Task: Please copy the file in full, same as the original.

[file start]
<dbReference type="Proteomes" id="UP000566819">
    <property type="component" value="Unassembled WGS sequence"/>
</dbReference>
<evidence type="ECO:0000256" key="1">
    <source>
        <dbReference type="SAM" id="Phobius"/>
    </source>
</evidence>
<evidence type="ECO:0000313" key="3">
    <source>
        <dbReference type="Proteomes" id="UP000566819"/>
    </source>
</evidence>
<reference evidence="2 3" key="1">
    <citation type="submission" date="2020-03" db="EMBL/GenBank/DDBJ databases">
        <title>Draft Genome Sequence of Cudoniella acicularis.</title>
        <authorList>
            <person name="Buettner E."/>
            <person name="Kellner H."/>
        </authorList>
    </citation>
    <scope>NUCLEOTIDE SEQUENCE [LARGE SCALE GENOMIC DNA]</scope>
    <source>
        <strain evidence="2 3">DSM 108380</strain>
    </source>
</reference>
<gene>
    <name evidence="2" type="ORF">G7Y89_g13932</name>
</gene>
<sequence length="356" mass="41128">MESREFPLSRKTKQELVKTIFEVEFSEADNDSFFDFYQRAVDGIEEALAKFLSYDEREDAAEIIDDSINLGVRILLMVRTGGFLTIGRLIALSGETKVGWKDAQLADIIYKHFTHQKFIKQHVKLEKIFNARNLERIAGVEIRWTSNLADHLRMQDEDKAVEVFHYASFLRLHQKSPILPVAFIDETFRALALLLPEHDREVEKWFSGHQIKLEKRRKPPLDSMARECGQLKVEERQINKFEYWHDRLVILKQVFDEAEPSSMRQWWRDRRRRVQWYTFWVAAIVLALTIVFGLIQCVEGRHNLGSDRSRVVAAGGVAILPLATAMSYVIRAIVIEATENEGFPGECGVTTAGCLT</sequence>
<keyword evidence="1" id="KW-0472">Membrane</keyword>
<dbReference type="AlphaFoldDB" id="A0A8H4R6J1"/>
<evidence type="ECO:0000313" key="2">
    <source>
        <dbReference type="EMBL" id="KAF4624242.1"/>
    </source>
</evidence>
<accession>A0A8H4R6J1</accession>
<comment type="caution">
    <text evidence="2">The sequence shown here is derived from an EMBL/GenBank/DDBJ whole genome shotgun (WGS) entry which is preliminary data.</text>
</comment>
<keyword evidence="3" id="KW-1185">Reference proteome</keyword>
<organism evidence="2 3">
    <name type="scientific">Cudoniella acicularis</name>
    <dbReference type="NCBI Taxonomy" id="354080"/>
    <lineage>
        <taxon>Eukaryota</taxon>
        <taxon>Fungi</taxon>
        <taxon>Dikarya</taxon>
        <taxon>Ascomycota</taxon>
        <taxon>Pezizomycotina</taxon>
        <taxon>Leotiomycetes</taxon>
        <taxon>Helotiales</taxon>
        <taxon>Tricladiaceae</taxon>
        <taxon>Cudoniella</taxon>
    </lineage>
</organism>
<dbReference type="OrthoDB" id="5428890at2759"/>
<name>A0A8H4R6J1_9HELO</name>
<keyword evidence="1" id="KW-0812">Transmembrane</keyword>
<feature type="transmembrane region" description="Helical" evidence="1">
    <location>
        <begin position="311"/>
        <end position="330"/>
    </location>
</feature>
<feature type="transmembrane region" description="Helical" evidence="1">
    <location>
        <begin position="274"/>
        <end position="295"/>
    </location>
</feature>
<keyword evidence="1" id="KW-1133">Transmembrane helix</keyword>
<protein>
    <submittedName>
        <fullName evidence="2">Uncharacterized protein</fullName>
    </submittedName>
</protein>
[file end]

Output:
<dbReference type="Proteomes" id="UP000566819">
    <property type="component" value="Unassembled WGS sequence"/>
</dbReference>
<evidence type="ECO:0000256" key="1">
    <source>
        <dbReference type="SAM" id="Phobius"/>
    </source>
</evidence>
<evidence type="ECO:0000313" key="3">
    <source>
        <dbReference type="Proteomes" id="UP000566819"/>
    </source>
</evidence>
<reference evidence="2 3" key="1">
    <citation type="submission" date="2020-03" db="EMBL/GenBank/DDBJ databases">
        <title>Draft Genome Sequence of Cudoniella acicularis.</title>
        <authorList>
            <person name="Buettner E."/>
            <person name="Kellner H."/>
        </authorList>
    </citation>
    <scope>NUCLEOTIDE SEQUENCE [LARGE SCALE GENOMIC DNA]</scope>
    <source>
        <strain evidence="2 3">DSM 108380</strain>
    </source>
</reference>
<gene>
    <name evidence="2" type="ORF">G7Y89_g13932</name>
</gene>
<sequence length="356" mass="41128">MESREFPLSRKTKQELVKTIFEVEFSEADNDSFFDFYQRAVDGIEEALAKFLSYDEREDAAEIIDDSINLGVRILLMVRTGGFLTIGRLIALSGETKVGWKDAQLADIIYKHFTHQKFIKQHVKLEKIFNARNLERIAGVEIRWTSNLADHLRMQDEDKAVEVFHYASFLRLHQKSPILPVAFIDETFRALALLLPEHDREVEKWFSGHQIKLEKRRKPPLDSMARECGQLKVEERQINKFEYWHDRLVILKQVFDEAEPSSMRQWWRDRRRRVQWYTFWVAAIVLALTIVFGLIQCVEGRHNLGSDRSRVVAAGGVAILPLATAMSYVIRAIVIEATENEGFPGECGVTTAGCLT</sequence>
<keyword evidence="1" id="KW-0472">Membrane</keyword>
<dbReference type="AlphaFoldDB" id="A0A8H4R6J1"/>
<evidence type="ECO:0000313" key="2">
    <source>
        <dbReference type="EMBL" id="KAF4624242.1"/>
    </source>
</evidence>
<accession>A0A8H4R6J1</accession>
<comment type="caution">
    <text evidence="2">The sequence shown here is derived from an EMBL/GenBank/DDBJ whole genome shotgun (WGS) entry which is preliminary data.</text>
</comment>
<keyword evidence="3" id="KW-1185">Reference proteome</keyword>
<organism evidence="2 3">
    <name type="scientific">Cudoniella acicularis</name>
    <dbReference type="NCBI Taxonomy" id="354080"/>
    <lineage>
        <taxon>Eukaryota</taxon>
        <taxon>Fungi</taxon>
        <taxon>Dikarya</taxon>
        <taxon>Ascomycota</taxon>
        <taxon>Pezizomycotina</taxon>
        <taxon>Leotiomycetes</taxon>
        <taxon>Helotiales</taxon>
        <taxon>Tricladiaceae</taxon>
        <taxon>Cudoniella</taxon>
    </lineage>
</organism>
<dbReference type="OrthoDB" id="5428890at2759"/>
<name>A0A8H4R6J1_9HELO</name>
<keyword evidence="1" id="KW-0812">Transmembrane</keyword>
<feature type="transmembrane region" description="Helical" evidence="1">
    <location>
        <begin position="311"/>
        <end position="330"/>
    </location>
</feature>
<feature type="transmembrane region" description="Helical" evidence="1">
    <location>
        <begin position="274"/>
        <end position="295"/>
    </location>
</feature>
<keyword evidence="1" id="KW-1133">Transmembrane helix</keyword>
<protein>
    <submittedName>
        <fullName evidence="2">Uncharacterized protein</fullName>
    </submittedName>
</protein>